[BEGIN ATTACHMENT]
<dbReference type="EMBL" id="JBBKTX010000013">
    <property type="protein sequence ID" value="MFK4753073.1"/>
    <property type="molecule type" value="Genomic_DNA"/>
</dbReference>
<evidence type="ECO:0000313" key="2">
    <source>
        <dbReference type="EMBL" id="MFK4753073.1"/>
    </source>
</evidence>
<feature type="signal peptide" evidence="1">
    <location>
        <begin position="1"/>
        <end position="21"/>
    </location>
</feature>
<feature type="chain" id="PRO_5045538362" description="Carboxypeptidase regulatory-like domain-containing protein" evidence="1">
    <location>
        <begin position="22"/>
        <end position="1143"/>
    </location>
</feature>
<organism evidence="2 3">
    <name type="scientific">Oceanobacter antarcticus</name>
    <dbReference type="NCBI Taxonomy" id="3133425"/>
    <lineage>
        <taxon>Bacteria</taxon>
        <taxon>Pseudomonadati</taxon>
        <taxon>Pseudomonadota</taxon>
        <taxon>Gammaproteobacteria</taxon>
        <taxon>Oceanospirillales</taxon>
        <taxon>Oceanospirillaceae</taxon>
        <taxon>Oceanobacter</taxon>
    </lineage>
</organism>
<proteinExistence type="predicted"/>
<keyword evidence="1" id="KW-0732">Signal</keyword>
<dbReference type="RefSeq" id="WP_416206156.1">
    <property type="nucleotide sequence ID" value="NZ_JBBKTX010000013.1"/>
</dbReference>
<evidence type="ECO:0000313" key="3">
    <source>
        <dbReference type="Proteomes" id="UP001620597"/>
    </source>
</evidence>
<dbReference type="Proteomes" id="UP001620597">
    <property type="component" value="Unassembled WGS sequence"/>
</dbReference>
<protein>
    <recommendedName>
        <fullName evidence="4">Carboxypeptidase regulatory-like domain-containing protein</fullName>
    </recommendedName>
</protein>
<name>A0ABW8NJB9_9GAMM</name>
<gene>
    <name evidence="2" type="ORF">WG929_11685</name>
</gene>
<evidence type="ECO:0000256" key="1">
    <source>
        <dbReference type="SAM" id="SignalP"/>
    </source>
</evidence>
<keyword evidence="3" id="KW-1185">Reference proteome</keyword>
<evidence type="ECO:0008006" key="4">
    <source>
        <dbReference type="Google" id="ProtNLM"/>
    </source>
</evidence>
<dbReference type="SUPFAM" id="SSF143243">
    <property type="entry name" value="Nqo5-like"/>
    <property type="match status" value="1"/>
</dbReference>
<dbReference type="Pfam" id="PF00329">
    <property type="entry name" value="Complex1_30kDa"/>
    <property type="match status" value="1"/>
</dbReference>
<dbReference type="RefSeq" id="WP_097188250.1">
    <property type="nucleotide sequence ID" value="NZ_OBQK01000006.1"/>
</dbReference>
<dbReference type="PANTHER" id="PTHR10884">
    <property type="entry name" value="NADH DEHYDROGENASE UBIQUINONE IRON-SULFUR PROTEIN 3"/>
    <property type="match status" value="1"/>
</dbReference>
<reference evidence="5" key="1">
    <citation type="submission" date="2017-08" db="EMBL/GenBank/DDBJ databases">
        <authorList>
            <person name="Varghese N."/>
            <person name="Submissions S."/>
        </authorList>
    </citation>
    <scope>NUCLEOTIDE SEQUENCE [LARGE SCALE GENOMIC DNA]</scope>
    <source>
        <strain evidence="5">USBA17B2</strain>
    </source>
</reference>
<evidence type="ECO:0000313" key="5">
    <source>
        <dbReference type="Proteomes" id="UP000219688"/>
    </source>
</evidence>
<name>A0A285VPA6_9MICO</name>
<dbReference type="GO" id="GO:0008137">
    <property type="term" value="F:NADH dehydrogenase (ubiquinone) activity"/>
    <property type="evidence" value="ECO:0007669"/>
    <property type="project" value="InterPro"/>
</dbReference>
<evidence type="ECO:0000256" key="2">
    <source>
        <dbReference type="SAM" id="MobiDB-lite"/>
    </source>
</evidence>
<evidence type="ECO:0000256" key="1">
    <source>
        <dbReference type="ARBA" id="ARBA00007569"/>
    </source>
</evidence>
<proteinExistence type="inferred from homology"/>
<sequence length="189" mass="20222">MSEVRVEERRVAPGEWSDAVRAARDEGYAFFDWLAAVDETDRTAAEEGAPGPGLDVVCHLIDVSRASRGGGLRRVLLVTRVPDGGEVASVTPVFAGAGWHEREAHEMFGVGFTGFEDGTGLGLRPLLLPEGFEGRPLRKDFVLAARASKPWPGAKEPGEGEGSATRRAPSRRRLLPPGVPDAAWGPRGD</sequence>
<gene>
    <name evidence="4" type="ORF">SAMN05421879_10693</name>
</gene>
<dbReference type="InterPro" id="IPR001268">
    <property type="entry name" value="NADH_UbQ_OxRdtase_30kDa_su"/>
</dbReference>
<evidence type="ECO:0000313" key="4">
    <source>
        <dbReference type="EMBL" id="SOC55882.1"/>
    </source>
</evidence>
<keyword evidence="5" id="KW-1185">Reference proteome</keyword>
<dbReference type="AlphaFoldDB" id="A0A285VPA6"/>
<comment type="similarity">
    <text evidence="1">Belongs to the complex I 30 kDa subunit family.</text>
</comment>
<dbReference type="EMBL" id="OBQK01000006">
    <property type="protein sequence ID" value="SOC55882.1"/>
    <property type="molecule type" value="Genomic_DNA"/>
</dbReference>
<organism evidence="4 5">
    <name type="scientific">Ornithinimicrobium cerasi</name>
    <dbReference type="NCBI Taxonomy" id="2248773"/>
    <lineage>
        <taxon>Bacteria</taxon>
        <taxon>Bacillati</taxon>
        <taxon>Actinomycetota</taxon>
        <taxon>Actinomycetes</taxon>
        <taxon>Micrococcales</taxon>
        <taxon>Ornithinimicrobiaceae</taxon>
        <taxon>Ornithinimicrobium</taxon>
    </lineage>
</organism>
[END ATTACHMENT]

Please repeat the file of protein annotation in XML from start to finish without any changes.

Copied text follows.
<dbReference type="EMBL" id="JBBKTX010000013">
    <property type="protein sequence ID" value="MFK4753073.1"/>
    <property type="molecule type" value="Genomic_DNA"/>
</dbReference>
<evidence type="ECO:0000313" key="2">
    <source>
        <dbReference type="EMBL" id="MFK4753073.1"/>
    </source>
</evidence>
<feature type="signal peptide" evidence="1">
    <location>
        <begin position="1"/>
        <end position="21"/>
    </location>
</feature>
<feature type="chain" id="PRO_5045538362" description="Carboxypeptidase regulatory-like domain-containing protein" evidence="1">
    <location>
        <begin position="22"/>
        <end position="1143"/>
    </location>
</feature>
<organism evidence="2 3">
    <name type="scientific">Oceanobacter antarcticus</name>
    <dbReference type="NCBI Taxonomy" id="3133425"/>
    <lineage>
        <taxon>Bacteria</taxon>
        <taxon>Pseudomonadati</taxon>
        <taxon>Pseudomonadota</taxon>
        <taxon>Gammaproteobacteria</taxon>
        <taxon>Oceanospirillales</taxon>
        <taxon>Oceanospirillaceae</taxon>
        <taxon>Oceanobacter</taxon>
    </lineage>
</organism>
<proteinExistence type="predicted"/>
<keyword evidence="1" id="KW-0732">Signal</keyword>
<dbReference type="RefSeq" id="WP_416206156.1">
    <property type="nucleotide sequence ID" value="NZ_JBBKTX010000013.1"/>
</dbReference>
<evidence type="ECO:0000313" key="3">
    <source>
        <dbReference type="Proteomes" id="UP001620597"/>
    </source>
</evidence>
<dbReference type="Proteomes" id="UP001620597">
    <property type="component" value="Unassembled WGS sequence"/>
</dbReference>
<protein>
    <recommendedName>
        <fullName evidence="4">Carboxypeptidase regulatory-like domain-containing protein</fullName>
    </recommendedName>
</protein>
<name>A0ABW8NJB9_9GAMM</name>
<gene>
    <name evidence="2" type="ORF">WG929_11685</name>
</gene>
<evidence type="ECO:0000256" key="1">
    <source>
        <dbReference type="SAM" id="SignalP"/>
    </source>
</evidence>
<keyword evidence="3" id="KW-1185">Reference proteome</keyword>
<evidence type="ECO:0008006" key="4">
    <source>
        <dbReference type="Google" id="ProtNLM"/>
    </source>
</evidence>
<dbReference type="SUPFAM" id="SSF143243">
    <property type="entry name" value="Nqo5-like"/>
    <property type="match status" value="1"/>
</dbReference>
<dbReference type="Pfam" id="PF00329">
    <property type="entry name" value="Complex1_30kDa"/>
    <property type="match status" value="1"/>
</dbReference>
<dbReference type="RefSeq" id="WP_097188250.1">
    <property type="nucleotide sequence ID" value="NZ_OBQK01000006.1"/>
</dbReference>
<dbReference type="PANTHER" id="PTHR10884">
    <property type="entry name" value="NADH DEHYDROGENASE UBIQUINONE IRON-SULFUR PROTEIN 3"/>
    <property type="match status" value="1"/>
</dbReference>
<reference evidence="5" key="1">
    <citation type="submission" date="2017-08" db="EMBL/GenBank/DDBJ databases">
        <authorList>
            <person name="Varghese N."/>
            <person name="Submissions S."/>
        </authorList>
    </citation>
    <scope>NUCLEOTIDE SEQUENCE [LARGE SCALE GENOMIC DNA]</scope>
    <source>
        <strain evidence="5">USBA17B2</strain>
    </source>
</reference>
<evidence type="ECO:0000313" key="5">
    <source>
        <dbReference type="Proteomes" id="UP000219688"/>
    </source>
</evidence>
<name>A0A285VPA6_9MICO</name>
<dbReference type="GO" id="GO:0008137">
    <property type="term" value="F:NADH dehydrogenase (ubiquinone) activity"/>
    <property type="evidence" value="ECO:0007669"/>
    <property type="project" value="InterPro"/>
</dbReference>
<evidence type="ECO:0000256" key="2">
    <source>
        <dbReference type="SAM" id="MobiDB-lite"/>
    </source>
</evidence>
<evidence type="ECO:0000256" key="1">
    <source>
        <dbReference type="ARBA" id="ARBA00007569"/>
    </source>
</evidence>
<proteinExistence type="inferred from homology"/>
<sequence length="189" mass="20222">MSEVRVEERRVAPGEWSDAVRAARDEGYAFFDWLAAVDETDRTAAEEGAPGPGLDVVCHLIDVSRASRGGGLRRVLLVTRVPDGGEVASVTPVFAGAGWHEREAHEMFGVGFTGFEDGTGLGLRPLLLPEGFEGRPLRKDFVLAARASKPWPGAKEPGEGEGSATRRAPSRRRLLPPGVPDAAWGPRGD</sequence>
<gene>
    <name evidence="4" type="ORF">SAMN05421879_10693</name>
</gene>
<dbReference type="InterPro" id="IPR001268">
    <property type="entry name" value="NADH_UbQ_OxRdtase_30kDa_su"/>
</dbReference>
<evidence type="ECO:0000313" key="4">
    <source>
        <dbReference type="EMBL" id="SOC55882.1"/>
    </source>
</evidence>
<keyword evidence="5" id="KW-1185">Reference proteome</keyword>
<dbReference type="AlphaFoldDB" id="A0A285VPA6"/>
<comment type="similarity">
    <text evidence="1">Belongs to the complex I 30 kDa subunit family.</text>
</comment>
<dbReference type="EMBL" id="OBQK01000006">
    <property type="protein sequence ID" value="SOC55882.1"/>
    <property type="molecule type" value="Genomic_DNA"/>
</dbReference>
<organism evidence="4 5">
    <name type="scientific">Ornithinimicrobium cerasi</name>
    <dbReference type="NCBI Taxonomy" id="2248773"/>
    <lineage>
        <taxon>Bacteria</taxon>
        <taxon>Bacillati</taxon>
        <taxon>Actinomycetota</taxon>
        <taxon>Actinomycetes</taxon>
        <taxon>Micrococcales</taxon>
        <taxon>Ornithinimicrobiaceae</taxon>
        <taxon>Ornithinimicrobium</taxon>
    </lineage>
</organism>